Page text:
family law

Pre-nuptial Agreements

We all hope our marriage will last forever.

Unfortunately almost 50% of marriages now end in divorce. Both parties need to protect their financial position.

A pre-nuptial agreement offers protection.

It is a formal document which sets out what assets each party owns at the time of the marriage. It also sets out how assets and finances will be divided in the event of divorce or separation.

The court’s starting point

In deciding financial settlements, the Court’s starting point is a 50/50 split of all the assets.

It then considers a variety of factors in deciding whether to move from this position.

Pre-nuptial agreement important where…

Pre-nuptial agreements are therefore particularly important where:-

• One party has or is likely to have significant inheritance prospects
• One party has significantly greater capital or income than the other
• One party has a successful business that they would like to keep separate from personal finances
• One or both parties are entering into a second marriage and they wish to retain their previous divorce settlement
• One or both parties have children from a previous marriage and they wish to protect their children’s inheritance rights

Given significant weight by the Courts

Although pre-nuptial agreements are not legally-binding documents, since the landmark Supreme Court case of Radmacher v Granatino in 2010, the courts now give significant weight to them when assessing finances.

If it can be shown that both parties freely entered into the agreement and understood the implications of signing it at the time, then as long as it is not unfair to hold the other party to the agreement the courts should uphold it.

Pre-nuptial agreements must be drafted and dealt with carefully to ensure the Court have no reason not to uphold it.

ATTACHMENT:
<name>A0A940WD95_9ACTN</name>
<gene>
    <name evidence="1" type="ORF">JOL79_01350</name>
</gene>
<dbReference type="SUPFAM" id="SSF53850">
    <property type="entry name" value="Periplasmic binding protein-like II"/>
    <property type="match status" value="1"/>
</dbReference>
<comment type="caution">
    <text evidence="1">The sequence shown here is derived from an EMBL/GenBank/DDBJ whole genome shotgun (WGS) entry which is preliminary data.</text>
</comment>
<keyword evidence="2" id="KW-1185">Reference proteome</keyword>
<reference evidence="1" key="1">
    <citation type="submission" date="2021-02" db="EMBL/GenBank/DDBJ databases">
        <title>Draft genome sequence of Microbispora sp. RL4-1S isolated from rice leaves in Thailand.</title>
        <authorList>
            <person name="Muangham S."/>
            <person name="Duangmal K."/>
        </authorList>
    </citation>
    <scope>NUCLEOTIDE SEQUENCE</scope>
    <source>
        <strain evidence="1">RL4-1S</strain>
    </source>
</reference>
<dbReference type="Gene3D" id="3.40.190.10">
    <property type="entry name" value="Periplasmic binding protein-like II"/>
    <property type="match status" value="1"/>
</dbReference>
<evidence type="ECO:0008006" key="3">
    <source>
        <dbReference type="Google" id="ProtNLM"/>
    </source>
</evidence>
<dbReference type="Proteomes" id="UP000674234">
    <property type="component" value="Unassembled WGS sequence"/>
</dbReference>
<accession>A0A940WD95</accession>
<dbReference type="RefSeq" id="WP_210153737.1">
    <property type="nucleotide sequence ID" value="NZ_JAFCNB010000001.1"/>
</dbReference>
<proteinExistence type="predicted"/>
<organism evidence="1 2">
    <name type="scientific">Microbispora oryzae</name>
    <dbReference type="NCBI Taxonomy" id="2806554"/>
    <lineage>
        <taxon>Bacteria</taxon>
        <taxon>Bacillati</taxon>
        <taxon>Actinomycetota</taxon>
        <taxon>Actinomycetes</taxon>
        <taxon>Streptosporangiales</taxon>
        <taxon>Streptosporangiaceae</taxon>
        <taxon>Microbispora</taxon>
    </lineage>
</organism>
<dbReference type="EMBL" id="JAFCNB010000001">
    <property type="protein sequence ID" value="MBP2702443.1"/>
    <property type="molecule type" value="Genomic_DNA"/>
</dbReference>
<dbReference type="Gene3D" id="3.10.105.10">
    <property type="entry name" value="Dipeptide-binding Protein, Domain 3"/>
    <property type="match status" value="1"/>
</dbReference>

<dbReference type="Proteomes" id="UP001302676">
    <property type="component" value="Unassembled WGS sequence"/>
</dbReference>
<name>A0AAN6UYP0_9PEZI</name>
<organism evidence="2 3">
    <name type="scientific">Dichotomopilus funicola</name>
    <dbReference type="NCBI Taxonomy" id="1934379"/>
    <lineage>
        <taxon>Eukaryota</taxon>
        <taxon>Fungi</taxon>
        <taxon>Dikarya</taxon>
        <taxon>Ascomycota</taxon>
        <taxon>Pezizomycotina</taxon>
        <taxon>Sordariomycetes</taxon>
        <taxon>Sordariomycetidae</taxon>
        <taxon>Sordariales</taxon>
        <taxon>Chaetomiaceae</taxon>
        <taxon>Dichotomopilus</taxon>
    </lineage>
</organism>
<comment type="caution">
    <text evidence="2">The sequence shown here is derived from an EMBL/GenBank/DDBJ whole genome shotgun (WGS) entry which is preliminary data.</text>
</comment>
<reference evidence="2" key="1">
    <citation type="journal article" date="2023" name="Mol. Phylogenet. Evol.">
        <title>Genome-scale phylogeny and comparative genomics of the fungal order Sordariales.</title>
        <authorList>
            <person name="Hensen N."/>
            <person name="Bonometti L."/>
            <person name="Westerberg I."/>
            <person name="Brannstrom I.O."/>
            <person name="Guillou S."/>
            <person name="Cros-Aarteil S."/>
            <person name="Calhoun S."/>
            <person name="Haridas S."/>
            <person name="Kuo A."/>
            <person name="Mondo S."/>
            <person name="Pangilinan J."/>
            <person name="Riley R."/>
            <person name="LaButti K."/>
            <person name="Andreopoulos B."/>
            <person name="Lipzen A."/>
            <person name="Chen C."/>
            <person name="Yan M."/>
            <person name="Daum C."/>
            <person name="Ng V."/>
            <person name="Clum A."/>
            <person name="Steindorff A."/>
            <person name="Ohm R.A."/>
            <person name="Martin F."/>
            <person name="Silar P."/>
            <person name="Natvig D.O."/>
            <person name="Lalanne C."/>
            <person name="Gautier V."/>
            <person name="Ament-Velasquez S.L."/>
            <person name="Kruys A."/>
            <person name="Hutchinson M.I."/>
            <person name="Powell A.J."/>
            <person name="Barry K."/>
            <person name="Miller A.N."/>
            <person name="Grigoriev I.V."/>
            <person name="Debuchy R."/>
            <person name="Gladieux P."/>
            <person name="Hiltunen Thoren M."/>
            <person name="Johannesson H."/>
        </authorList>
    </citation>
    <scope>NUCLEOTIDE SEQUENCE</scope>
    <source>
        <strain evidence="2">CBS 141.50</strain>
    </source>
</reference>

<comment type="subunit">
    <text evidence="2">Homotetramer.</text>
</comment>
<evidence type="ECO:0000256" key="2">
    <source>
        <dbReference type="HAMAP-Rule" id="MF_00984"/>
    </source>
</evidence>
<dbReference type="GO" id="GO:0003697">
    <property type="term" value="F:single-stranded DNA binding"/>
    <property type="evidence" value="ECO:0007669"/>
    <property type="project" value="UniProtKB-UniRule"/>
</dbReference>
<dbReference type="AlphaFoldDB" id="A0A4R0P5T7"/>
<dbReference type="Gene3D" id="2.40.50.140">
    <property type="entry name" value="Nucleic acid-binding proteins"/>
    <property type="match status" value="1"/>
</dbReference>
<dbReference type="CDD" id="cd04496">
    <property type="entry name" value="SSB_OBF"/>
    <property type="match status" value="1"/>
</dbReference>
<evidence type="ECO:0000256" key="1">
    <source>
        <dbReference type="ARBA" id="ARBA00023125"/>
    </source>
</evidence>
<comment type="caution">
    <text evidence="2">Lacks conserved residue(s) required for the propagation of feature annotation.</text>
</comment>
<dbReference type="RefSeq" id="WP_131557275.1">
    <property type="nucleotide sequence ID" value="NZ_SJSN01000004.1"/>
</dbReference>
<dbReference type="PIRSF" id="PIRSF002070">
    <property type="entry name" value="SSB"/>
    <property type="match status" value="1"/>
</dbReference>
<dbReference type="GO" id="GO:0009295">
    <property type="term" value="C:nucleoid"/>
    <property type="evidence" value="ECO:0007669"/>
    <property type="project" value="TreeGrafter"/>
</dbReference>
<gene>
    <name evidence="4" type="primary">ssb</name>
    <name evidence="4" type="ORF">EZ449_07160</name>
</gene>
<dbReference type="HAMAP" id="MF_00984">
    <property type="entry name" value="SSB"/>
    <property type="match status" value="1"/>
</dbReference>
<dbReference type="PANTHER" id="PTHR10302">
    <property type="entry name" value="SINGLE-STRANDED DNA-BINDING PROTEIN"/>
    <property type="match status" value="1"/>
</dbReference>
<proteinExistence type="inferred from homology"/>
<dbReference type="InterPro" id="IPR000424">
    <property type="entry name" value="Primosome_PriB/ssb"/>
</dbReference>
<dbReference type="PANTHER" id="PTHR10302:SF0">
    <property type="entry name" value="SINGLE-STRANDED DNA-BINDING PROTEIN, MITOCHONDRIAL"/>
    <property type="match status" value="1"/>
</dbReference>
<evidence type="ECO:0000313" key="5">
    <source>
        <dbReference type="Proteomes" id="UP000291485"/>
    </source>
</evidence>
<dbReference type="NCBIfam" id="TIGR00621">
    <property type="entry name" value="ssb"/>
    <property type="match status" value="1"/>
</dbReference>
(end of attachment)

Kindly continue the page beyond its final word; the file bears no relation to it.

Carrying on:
How we can help

Wallace Robinson & Morgan Solicitors have the expertise to help draw up a pre-nuptial agreement that both you and your future spouse are happy with and one that the courts will uphold.

We will make sure that both of you have obtained independent legal advice and fully understand the implications of the agreement.

We will make certain that both of you have given full and frank financial disclosure and ensure that the agreement is realistic and fair.

Saving you a lot of time and money

A well prepared pre-nuptial agreement could save you a lot of time and money should your marriage come to an end.

If you are getting married, contact us to talk to one of our family law solicitors who can advise you as to whether such an agreement will be right for you.

Further reading:

Cohabitation Agreement (Family Law)

This article is for general information purposes only. It does not constitute technical, financial, legal advice or any other type of professional advice and is no substitute for specific advice based on your individual circumstances. We do not accept responsibility or liability for any actions taken based on the information in this article. For more information, please click here.